Freesia alba

(G. L. Meyer) Gumbleton

Gard. Chron., ser. 3, 19: 392. 1896

Basionyms: Freesia refracta var. alba G. L. Meyer Z. Schweiz. Gartenbauver. 1: 37, plate 3. 1881
Treatment appears in FNA Volume 26. Treatment on page 406. Mentioned on page 405.
Plants (5–)12–40 cm. Stems erect, simple or branched, minutely pubescent. Leaves (4–)6–8, erect or inclined; blades slightly shorter than to ± equaling spike. Spikes horizontal, (2–)4–6(–8)-flowered; spathes 5–8 mm, outer usually longer than inner, firm-textured. Flower strongly scented, funnel-shaped; perianth tube very gradually flared, distal portion (15–)20–40 mm, basal portion slender, 6–12 mm; tepals spreading, white, often with yellow markings on lower tepals, tepals and tube flushed with purple abaxially, oblong, 15–18; filaments included, 15–25 mm; anthers 6–9 mm, unilateral, sometimes parallel; ovary 2–3 mm; style branching opposite anther apices. Capsules ca. 10 mm, lightly papillose. Seeds ca. 2 mm diam.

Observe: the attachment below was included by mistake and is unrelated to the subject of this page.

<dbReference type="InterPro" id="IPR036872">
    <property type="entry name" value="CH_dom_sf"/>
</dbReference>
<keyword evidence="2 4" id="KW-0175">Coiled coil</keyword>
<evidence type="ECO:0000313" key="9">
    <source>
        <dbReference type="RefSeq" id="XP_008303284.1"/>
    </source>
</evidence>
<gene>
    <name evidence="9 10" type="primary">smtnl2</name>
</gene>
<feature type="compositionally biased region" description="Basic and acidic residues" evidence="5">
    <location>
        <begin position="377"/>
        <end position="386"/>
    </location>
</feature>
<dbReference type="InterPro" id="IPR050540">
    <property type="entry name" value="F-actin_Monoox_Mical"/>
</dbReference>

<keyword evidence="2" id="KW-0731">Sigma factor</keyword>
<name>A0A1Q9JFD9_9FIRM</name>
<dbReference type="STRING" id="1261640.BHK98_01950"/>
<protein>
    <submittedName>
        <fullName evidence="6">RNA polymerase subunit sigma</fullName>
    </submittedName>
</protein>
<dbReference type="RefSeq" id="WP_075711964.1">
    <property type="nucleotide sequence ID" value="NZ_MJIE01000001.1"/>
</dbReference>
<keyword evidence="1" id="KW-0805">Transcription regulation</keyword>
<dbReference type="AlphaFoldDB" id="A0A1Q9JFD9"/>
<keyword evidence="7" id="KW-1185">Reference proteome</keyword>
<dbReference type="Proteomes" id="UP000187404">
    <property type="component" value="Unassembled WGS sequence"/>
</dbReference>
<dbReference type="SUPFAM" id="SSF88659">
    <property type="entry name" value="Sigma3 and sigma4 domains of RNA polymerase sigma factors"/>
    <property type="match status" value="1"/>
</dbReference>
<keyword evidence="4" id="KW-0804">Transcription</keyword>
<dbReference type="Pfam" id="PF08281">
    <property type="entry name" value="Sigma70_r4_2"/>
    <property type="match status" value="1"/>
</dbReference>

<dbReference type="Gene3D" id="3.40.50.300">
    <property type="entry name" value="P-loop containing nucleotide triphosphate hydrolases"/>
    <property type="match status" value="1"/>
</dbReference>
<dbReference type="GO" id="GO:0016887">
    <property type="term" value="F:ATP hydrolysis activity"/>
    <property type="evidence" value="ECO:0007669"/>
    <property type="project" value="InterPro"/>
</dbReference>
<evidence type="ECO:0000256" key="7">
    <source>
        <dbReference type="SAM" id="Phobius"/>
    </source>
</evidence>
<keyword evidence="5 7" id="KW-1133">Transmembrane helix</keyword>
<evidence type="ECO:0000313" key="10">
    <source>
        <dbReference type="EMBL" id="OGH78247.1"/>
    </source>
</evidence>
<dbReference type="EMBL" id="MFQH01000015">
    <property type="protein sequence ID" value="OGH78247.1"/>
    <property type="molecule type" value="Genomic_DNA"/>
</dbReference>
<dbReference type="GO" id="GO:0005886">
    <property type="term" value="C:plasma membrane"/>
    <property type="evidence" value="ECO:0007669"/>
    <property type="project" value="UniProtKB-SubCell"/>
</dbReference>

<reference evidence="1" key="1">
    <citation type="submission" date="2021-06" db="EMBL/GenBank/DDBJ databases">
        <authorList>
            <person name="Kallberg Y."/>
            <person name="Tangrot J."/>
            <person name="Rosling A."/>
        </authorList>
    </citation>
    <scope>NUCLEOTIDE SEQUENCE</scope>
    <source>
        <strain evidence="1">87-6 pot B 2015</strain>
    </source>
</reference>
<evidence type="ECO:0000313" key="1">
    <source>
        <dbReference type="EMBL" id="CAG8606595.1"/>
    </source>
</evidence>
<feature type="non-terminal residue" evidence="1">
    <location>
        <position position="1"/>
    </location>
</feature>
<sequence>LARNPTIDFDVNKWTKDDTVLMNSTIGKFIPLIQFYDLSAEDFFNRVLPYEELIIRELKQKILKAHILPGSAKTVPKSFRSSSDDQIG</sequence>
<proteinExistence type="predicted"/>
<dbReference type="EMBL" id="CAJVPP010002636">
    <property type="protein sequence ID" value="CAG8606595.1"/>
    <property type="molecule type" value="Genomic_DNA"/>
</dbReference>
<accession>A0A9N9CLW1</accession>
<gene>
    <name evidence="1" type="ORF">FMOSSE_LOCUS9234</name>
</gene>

Phenology: Flowering mainly Mar.
Habitat: Roadsides, abandoned gardens, grassy slopes
Elevation: 50 m

Distribution

Calif., South Africa.

Discussion

Freesia alba often has been confused with F. refracta in older literature, and consequently the latter has been erroneously listed in regional floras in North America. Freesia refracta is rarely cultivated; F. alba and cultivars derived from crosses between it and other species are widely grown, as both ornamentals and cut flowers.

References

None.

Lower Taxa

No lower taxa listed.